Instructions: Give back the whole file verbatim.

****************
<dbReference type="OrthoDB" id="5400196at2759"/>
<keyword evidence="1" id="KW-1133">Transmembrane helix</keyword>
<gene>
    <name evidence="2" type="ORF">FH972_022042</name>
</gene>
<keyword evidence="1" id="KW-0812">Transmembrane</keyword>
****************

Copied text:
<dbReference type="OrthoDB" id="5400196at2759"/>
<keyword evidence="1" id="KW-1133">Transmembrane helix</keyword>
<gene>
    <name evidence="2" type="ORF">FH972_022042</name>
</gene>
<keyword evidence="1" id="KW-0812">Transmembrane</keyword>